Consider Age, Sex, and Size

    Dogs generally enjoy playing with other dogs in their same age group who can match their activity level, so try to pair your pet with another dog similar in age. It’s usually best to choose opposite-gender playmates, as dogs of the same sex often don’t get along—especially if they are close in age. Although large dogs often try to play gently with smaller dogs, they can still accidentally get too rough. Dogs of similar sizes make the safest playmates.

    Listen to Your Dog

    If you pay close attention, your dog will tell you which other dogs she likes best. Look for the dogs your pet plays with the longest and those she tries to avoid. These cues will help you choose the best playmates.

    The vets at Lake Emma Animal Hospital can help you learn to read your dog’s behavior and learn healthy ways to train and socialize your pet. For all of your pet care needs, call our Lake Mary location today at (407) 792-3322. 

    Signs Your Dog Has Anal Gland Problems

    Last updated 23 days ago

    In dogs, the anal glands secrete a thick liquid that is believed to be used for marking territory. Problems with these glands are not uncommon and can be painful. Could anal gland problems be affecting your dog? This video explores the symptoms.

    One of the most common signs of an anal gland problem is scooting. Dogs scoot when their anal glands are inflamed to try to relieve the discomfort. They may also lick and chew at their hindquarters excessively.

    If you notice these symptoms, make an appointment with a vet at Lake Emma Animal Hospital. Left untreated, anal glands can become infected, so see the vet as soon as possible. To make an appointment at our Lake Mary animal hospital, call us at (407) 792-3322. 

    Nutritional Counseling Services at Lake Emma Animal Hospital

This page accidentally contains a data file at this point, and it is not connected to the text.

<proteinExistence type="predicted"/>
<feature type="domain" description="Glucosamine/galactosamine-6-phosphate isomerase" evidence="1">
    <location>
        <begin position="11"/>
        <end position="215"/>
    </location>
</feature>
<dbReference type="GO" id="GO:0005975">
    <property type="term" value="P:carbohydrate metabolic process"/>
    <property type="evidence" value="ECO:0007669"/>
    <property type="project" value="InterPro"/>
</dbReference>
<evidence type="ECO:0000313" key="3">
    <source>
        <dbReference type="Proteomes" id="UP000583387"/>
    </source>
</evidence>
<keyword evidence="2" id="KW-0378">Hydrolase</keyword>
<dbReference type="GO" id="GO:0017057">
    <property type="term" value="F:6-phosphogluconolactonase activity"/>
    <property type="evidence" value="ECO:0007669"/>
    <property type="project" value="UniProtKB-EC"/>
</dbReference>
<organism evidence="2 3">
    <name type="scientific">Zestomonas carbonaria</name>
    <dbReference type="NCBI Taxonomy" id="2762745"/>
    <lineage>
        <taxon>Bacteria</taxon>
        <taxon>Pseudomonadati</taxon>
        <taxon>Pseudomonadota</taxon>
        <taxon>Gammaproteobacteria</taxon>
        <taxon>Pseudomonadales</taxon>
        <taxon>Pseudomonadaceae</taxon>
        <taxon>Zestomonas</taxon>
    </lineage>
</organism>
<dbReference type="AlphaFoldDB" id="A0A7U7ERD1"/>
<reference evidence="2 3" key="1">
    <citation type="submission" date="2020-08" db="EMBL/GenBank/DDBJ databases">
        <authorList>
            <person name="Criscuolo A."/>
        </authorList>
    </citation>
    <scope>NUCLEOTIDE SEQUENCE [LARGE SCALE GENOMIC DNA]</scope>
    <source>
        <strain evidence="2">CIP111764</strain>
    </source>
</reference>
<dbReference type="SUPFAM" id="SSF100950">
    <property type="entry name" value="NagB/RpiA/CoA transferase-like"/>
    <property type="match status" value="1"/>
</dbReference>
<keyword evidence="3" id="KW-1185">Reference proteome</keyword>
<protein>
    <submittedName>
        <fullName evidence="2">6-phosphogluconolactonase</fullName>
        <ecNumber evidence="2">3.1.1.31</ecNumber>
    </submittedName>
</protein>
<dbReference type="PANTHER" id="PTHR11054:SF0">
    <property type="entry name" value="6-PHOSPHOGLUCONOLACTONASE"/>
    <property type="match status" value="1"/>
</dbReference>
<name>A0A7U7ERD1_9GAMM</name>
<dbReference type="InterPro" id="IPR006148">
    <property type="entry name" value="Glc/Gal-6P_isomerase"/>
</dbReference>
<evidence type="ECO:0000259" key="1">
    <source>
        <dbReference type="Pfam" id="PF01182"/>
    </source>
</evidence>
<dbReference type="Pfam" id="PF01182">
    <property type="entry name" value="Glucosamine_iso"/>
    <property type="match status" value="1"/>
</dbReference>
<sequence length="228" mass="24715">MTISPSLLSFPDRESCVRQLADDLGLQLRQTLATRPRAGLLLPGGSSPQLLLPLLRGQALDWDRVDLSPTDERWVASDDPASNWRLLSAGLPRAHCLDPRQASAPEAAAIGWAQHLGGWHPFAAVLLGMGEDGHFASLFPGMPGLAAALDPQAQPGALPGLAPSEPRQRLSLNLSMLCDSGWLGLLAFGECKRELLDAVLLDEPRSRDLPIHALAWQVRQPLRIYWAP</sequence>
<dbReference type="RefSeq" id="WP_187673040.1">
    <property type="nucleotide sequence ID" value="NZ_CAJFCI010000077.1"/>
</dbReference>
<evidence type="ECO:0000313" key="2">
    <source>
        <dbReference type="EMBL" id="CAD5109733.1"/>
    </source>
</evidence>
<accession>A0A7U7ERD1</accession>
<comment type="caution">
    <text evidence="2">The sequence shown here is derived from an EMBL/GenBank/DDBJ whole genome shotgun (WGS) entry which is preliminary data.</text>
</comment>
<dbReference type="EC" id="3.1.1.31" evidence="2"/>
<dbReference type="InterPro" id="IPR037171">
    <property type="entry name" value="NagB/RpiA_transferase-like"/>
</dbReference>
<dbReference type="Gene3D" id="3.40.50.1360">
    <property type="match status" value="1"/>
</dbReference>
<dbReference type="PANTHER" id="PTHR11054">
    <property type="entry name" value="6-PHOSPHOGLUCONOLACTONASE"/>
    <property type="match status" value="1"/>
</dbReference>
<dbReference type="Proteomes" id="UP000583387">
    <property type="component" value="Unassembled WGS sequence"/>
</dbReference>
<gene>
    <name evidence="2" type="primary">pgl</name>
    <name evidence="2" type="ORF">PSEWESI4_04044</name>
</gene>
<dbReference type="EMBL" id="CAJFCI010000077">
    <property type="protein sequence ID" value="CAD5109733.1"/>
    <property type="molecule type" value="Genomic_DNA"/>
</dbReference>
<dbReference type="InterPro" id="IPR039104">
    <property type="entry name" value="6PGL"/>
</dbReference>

Last updated 27 days ago

    Just like a healthy diet matters to you, nutrition is the foundation of good health for your pet. Building a good diet for your pet isn’t as simple as pulling food off a shelf and following the serving size guidelines on the box. At Lake Emma Animal Hospital, we’re committed to helping you keep your four-legged family members happy and healthy for years to come. This is why we offer nutritional counseling services to our clients.

    Our vets can help you develop a personalized nutritional plan for your pet, including choosing the right food for both your pet’s needs and your budget. Our vets can also help you determine how much food your pet needs daily to maintain a healthy weight or to lose weight if obesity is an issue. We can also devise nutritional plans for dealing with illnesses like diabetes.

    Tap into all of the resources available at Lake Emma Animal Hospital to keep your pet in the best health possible. Find out more about our vets and our specialized pet care in Lake Mary by calling (407) 792-3322. 

    Lake Emma Animal Hospital Review!

    Last updated 1 month ago

    I would like to express my appreciation and thanks to Dr. Rosado and all of the staff at Lake Emma Animal Hospital. Even though it was the end of the day, the staff allowed my daughter and me to bring in our cat Precious. The care and patience that Dr. Rosado and his assistant gave to us was so comforting. When we were told that Precious would... More
    Linda Lasher